fueled road trip with an amazingly imaginative cast of characters including
psychotic cops, jaded old movie producers and their boys for hire, and
corrupt religious leaders. It has been successfully described as an
anarchist's howl of rage at oppression and the soulless culture of
Hollywood. Though not his best writing, this is a very fun piece of work. I
couldn't resist the constant turmoils that our two anti-heroes Nick and Jeff
face as they run through this very paranoid roman-noir novel. It's the kind
of book you don't put down until it's finished.
Tim and Pete was published in 1993 (also
slated to be re-released this next year by Alyson Books) and is probably his
best known work. Similar to Adrenaline in many ways, it is the story
of Tim and Pete (you couldn't guess that, huh?). Tim and Pete are
ex-boyfriends, and the book focuses on twenty-fours hours of their
ambivalent reconciliation, once again in that scary setting of corrupt,
evil, decadent southern California. It also boasts an amazing cast including
a homophobic Orange County congressman, a demented southern drag queen, a
recovering Manson girl, and lots and lots of angry, anarchistic queers. The
characters are seething with fury against injustice, the losing battle with
AIDS, and the right-wing government's lack of either compassion or action
against the plague of disease. Their actions are irresponsible, and yet
satisfying to the reader. Another hard to resist
In Testosterone, Baker is still paranoid,
still horny, and still very angry. But the writing is a step above his other
work. Though his earlier work was a fun ride, and very worthy, the prose
wasn't the point. The raunchy roller-coaster action ride was. In
Testosterone, the writing is stronger, and it's still one hell of a
mysterious, bloody, sexy, fast ride. Baker moves from the ACT-UP gone
ballistic protagonists of Tim & Pete to the mind of an artist going
over the edge in Testosterone.
Baker's work finds a spot next to Barry
Gifford (Sailor's Holiday, Wild at Heart, Night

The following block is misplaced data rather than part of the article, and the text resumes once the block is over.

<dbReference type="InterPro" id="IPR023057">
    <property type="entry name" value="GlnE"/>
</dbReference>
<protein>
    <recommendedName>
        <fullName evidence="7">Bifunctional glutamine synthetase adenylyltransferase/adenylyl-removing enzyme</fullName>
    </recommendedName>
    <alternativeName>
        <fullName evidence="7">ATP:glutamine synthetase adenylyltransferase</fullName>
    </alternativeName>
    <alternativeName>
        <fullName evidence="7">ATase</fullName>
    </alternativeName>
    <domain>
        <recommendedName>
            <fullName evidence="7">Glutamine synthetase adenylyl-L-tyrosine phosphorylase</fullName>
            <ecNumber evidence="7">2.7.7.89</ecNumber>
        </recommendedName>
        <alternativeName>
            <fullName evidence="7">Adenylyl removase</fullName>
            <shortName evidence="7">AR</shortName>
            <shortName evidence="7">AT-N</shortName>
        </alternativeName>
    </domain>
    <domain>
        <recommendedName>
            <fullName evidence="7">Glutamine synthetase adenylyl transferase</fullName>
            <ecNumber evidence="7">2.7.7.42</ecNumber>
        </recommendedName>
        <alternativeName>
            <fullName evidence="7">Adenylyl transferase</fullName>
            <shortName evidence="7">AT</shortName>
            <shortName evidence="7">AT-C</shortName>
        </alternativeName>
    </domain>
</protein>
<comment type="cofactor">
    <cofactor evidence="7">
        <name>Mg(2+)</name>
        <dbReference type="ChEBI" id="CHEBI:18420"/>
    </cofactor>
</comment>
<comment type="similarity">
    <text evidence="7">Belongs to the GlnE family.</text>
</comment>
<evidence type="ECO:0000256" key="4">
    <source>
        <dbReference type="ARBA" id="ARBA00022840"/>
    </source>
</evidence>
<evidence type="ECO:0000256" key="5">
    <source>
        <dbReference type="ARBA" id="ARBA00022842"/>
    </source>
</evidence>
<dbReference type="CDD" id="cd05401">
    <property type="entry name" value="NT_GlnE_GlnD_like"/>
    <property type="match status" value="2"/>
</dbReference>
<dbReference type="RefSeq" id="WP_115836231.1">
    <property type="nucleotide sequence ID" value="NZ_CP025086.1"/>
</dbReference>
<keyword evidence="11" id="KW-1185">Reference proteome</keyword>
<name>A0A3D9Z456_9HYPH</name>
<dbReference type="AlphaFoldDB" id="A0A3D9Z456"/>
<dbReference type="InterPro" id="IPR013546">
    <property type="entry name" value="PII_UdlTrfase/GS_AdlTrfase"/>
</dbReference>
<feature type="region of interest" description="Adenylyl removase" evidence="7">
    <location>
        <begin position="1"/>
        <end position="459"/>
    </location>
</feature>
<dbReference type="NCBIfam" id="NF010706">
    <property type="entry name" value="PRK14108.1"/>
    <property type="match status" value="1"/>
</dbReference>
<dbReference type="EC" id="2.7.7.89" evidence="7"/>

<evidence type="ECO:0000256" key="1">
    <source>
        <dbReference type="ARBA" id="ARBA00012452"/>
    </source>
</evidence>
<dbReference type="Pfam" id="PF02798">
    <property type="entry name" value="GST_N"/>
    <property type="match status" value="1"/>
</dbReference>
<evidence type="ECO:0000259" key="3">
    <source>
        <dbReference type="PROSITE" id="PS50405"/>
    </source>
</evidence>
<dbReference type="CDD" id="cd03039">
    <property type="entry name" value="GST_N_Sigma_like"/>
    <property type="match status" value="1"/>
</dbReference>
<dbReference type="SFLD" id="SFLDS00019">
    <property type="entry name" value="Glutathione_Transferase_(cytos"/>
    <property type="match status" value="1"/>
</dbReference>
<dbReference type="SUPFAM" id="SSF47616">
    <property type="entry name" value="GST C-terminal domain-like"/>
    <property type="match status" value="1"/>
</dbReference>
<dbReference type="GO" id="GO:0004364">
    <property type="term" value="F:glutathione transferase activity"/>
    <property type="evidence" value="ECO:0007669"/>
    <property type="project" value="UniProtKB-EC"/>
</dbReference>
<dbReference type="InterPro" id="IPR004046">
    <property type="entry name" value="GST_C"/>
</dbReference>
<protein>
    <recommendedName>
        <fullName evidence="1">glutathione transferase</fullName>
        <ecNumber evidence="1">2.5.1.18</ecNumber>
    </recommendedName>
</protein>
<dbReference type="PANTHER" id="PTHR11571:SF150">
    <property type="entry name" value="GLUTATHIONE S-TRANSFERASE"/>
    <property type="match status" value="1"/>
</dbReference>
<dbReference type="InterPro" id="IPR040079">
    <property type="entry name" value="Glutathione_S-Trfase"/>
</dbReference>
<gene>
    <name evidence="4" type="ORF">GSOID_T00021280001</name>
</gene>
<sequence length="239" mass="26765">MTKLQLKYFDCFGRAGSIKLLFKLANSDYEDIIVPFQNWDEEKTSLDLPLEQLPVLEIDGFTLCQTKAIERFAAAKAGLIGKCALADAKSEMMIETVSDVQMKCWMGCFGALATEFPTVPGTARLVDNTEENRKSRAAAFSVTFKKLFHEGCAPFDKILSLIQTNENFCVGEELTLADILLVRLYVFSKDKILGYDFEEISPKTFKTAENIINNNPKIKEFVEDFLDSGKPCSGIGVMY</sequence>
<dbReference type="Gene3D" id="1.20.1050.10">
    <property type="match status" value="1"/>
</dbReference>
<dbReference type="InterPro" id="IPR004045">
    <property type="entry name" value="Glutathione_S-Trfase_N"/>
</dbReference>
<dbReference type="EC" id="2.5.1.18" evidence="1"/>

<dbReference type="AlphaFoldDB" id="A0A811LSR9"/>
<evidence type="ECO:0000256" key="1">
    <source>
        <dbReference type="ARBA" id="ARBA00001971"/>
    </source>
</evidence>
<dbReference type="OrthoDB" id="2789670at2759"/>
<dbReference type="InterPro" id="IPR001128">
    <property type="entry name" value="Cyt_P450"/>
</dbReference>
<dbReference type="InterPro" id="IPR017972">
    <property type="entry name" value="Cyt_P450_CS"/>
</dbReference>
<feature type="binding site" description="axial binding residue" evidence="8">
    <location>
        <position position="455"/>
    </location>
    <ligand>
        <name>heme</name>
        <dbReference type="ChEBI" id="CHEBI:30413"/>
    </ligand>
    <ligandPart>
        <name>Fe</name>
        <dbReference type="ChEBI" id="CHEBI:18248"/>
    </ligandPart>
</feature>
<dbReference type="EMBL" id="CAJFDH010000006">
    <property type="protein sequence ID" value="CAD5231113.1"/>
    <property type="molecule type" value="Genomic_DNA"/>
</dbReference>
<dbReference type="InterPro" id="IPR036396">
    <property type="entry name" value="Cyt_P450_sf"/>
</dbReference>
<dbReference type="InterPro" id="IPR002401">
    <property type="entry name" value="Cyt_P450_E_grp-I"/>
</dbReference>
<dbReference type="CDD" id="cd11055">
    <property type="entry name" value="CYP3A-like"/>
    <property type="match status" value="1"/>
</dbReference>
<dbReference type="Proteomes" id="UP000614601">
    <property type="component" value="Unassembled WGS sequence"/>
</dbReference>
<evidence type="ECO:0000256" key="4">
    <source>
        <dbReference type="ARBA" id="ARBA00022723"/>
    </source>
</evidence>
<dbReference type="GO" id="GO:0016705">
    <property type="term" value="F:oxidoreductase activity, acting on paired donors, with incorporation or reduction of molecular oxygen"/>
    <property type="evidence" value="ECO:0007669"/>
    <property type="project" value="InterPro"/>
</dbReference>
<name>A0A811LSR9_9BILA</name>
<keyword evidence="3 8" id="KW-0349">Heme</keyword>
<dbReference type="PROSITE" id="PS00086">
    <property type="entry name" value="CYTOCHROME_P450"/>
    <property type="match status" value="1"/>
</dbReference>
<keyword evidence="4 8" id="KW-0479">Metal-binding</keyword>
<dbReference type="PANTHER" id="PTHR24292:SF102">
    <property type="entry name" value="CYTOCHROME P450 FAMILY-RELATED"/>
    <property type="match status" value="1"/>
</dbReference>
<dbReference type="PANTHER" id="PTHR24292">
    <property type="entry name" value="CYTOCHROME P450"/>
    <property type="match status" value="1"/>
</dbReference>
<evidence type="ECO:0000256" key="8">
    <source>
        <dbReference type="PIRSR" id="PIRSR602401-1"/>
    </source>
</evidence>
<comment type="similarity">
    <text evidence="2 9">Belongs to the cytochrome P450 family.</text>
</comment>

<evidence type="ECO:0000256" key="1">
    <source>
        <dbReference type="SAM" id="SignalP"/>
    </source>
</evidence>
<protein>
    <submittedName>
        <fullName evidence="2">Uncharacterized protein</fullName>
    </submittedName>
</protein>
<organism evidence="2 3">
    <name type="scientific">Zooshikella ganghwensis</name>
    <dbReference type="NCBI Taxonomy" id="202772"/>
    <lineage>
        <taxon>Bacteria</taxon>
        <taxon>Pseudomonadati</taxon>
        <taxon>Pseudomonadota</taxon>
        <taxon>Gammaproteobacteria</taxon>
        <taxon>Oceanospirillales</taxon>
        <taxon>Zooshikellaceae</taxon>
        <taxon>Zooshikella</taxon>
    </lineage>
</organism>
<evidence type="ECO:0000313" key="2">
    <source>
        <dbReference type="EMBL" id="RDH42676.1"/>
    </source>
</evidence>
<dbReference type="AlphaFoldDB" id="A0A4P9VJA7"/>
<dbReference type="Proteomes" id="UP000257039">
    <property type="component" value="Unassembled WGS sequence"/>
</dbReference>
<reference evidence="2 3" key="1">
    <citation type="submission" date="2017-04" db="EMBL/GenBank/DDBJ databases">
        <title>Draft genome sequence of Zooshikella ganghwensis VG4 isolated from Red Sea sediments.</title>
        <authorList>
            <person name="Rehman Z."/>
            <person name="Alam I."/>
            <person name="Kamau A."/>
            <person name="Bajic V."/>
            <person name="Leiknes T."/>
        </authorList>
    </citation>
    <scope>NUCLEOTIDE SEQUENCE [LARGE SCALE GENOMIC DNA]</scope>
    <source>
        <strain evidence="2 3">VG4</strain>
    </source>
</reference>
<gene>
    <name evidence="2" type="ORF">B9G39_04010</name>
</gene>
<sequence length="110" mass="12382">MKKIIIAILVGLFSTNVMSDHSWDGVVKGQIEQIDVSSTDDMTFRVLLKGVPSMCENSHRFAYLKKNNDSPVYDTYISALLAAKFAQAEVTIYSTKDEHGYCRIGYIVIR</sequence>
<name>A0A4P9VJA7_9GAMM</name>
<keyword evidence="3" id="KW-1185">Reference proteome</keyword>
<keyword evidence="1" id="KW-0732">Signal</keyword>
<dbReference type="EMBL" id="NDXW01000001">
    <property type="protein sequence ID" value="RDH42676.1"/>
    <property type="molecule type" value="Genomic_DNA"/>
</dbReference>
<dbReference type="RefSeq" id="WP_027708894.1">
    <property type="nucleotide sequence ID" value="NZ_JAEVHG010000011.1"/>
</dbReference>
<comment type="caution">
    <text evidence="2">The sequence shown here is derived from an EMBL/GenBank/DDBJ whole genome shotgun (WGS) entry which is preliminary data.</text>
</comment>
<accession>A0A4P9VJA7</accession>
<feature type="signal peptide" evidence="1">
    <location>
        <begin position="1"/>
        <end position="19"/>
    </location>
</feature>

People, Arise and Walk) in a niche in contemporary literature,
though certainly different in prose style and content. Both writers have a
talent for writing the ultimate road trip, exploring the margins of society,
taking you to the border and beyond. Both authors let it all go, giving you
far more characters and sub-plots than your average novel, not afraid to let
some points go off without explanation and characters appear for, in some
cases, very short and often unexplained reasons. That's part of why they are
so much fun. You never know what to expect.
But while Gifford's and Baker's rides are
similar in construction, or sometimes lack of, Baker's are definitely more
paranoid and angry. All his books contain angry gay anti-heroes. Not always
justified in their actions, but always justified in their feelings. The
underdogs, the repressed, the misunderstood or framed. The gay man's version
of the angry white male: the angry white gay male. And watch out. He's
I'll tell you this much: I'm out looking for
action, some very serious action, today. I'm seeking catharsis, a visceral
catharsis‹-that's what I'm up to right now. I'm a no-bullshit guy, and
one angry queer, so don't fuck with me because I'm on a mission.
He's not kidding; Dean Seagrave takes us on a
frenzied journey that before you know it has him brandishing a